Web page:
The Maharashtra Forest Department recently organised a training program for their new recruits at the Manikdoh Leopard Rescue Center, run by Wildlife SOS in Junnar. The program was attended by 140 young officials who were accompanied by Deputy Conservator of Forests Junnar Mr. A. P. Mhase, RFO Jayavant Pisal and ACF Mr. Yuvraj Mohite.
Wildlife SOS Senior veterinarian Dr. Ajay Deshmukh and Veterinary assistant Mahendra Dhore started the day long session by taking the recruits for a tour around the centre and of our large free range enclosures which currently houses 34 rescued leopards. The staff discussed leopard management techniques and treatment procedures that are carried out at the centre. This was followed by a presentation about the work done by Wildlife SOS to protect and conserve wildlife across India.
In order to tackle the issues of human-leopard conflict it is crucial to first understand this majestic feline and its behaviour patterns. Leopards are a highly adaptable species, a trait which has helped them survive the threat of decreasing habitat better than most wild animals that reside the rapidly shrinking scrub forests of Maharashtra. However, this often gives rise to conflict situations as they are forced to venture into human territory in search of easy prey such as goats, cattle and dogs.
In order to reduce such encounters that tend to affect the lives of both humans and leopards, we believe that it is imperative to work with communities living near wildlife habitats to raise awareness and sensitize them towards the animals that they share their surroundings with. Dr. Ajay helped spread awareness across villages by educating students and local communities about leopards and shared various strategies for conflict mitigation. He advised putting up signs and distributing pamphlets.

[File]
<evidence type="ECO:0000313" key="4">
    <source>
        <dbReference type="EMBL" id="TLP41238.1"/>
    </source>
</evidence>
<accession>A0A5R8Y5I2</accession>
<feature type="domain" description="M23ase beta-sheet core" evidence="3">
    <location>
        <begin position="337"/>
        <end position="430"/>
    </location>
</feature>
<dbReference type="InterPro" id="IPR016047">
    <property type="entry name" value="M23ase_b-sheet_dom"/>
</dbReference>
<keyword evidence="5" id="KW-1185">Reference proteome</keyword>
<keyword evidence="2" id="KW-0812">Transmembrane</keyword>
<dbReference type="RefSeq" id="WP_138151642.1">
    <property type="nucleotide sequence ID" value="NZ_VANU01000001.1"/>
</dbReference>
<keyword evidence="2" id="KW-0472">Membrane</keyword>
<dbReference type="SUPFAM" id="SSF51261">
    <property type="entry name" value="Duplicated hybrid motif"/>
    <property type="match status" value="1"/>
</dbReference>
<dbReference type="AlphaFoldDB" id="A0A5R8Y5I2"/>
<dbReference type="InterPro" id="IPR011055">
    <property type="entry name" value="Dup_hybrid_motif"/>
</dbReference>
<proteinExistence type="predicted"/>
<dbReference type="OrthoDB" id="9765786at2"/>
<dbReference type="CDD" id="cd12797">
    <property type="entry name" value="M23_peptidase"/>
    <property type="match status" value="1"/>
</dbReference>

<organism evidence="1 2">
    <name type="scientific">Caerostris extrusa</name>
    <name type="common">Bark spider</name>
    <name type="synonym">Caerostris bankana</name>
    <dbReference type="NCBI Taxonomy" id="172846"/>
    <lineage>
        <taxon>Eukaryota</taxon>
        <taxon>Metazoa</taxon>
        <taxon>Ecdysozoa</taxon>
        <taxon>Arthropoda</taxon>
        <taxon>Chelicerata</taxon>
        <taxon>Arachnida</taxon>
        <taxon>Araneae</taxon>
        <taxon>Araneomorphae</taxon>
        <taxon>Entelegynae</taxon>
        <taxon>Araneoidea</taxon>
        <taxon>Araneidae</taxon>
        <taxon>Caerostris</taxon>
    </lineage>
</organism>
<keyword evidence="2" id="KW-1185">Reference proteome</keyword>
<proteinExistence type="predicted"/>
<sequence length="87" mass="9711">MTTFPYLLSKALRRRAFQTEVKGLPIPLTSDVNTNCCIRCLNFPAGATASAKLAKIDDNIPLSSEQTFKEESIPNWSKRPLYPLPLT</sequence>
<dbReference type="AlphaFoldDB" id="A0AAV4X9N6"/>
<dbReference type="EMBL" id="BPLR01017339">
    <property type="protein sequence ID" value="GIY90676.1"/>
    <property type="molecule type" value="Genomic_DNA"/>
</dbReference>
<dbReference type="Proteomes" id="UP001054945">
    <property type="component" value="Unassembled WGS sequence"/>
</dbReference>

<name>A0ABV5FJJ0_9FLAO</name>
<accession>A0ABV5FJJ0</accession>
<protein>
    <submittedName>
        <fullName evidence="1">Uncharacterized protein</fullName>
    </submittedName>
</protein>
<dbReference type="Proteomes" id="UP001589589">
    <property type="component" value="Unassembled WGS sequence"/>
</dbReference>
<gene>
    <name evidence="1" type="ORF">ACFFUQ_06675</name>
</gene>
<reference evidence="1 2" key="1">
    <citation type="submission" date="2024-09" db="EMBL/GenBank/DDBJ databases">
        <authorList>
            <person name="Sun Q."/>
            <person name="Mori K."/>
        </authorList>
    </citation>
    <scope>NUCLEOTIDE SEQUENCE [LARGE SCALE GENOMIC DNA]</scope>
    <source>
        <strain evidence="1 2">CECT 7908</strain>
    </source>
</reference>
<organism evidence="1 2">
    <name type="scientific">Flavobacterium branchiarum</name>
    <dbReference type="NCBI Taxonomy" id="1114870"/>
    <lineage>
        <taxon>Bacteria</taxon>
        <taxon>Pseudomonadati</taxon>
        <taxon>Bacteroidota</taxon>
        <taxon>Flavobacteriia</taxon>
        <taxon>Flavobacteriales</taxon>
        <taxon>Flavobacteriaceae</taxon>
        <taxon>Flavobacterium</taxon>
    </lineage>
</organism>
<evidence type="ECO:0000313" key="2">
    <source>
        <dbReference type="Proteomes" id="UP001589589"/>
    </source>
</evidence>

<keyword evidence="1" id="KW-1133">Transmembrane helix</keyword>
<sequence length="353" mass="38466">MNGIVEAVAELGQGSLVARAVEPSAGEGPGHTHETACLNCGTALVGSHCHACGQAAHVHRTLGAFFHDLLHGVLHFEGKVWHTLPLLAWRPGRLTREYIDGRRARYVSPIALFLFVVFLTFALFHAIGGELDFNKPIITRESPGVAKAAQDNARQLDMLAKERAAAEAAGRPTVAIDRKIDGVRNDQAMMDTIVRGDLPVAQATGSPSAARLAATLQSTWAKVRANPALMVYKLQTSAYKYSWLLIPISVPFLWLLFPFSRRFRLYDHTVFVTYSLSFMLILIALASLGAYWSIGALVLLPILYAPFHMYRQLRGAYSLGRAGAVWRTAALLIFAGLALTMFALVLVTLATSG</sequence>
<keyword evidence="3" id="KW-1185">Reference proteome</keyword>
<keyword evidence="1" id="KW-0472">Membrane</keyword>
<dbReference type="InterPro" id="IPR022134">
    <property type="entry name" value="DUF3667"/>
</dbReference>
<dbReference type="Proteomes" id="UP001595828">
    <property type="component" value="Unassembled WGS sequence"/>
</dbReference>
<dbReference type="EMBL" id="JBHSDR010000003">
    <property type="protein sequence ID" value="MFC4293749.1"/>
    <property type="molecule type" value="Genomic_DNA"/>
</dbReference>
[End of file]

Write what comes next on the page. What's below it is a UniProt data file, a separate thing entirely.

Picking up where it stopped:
The team then talked about the various factors that come into play while carrying out a rescue operation as sensitive as one involving a leopard; how important it was to control the crowd, the dangers of leopards that have fallen into wells, the satisfaction of reuniting lost leopard cubs with their mothers, and post rescue treatment procedures for animals injured by panic-striken villagers. They also demonstrated techniques of trapping and releasing leopards in distress. The program also focused on developing communication skills in the field to help the Forest Department rescue teams to be better equipped for such operations.
The Wildlife SOS team at MLRC works closely with the Forest Department and assists their officials in carrying our rescue operations throughout the state. The young recruits were excited to be a part of the training program and expressed their eagerness to make a difference and to help protect and promote the natural heritage of the state.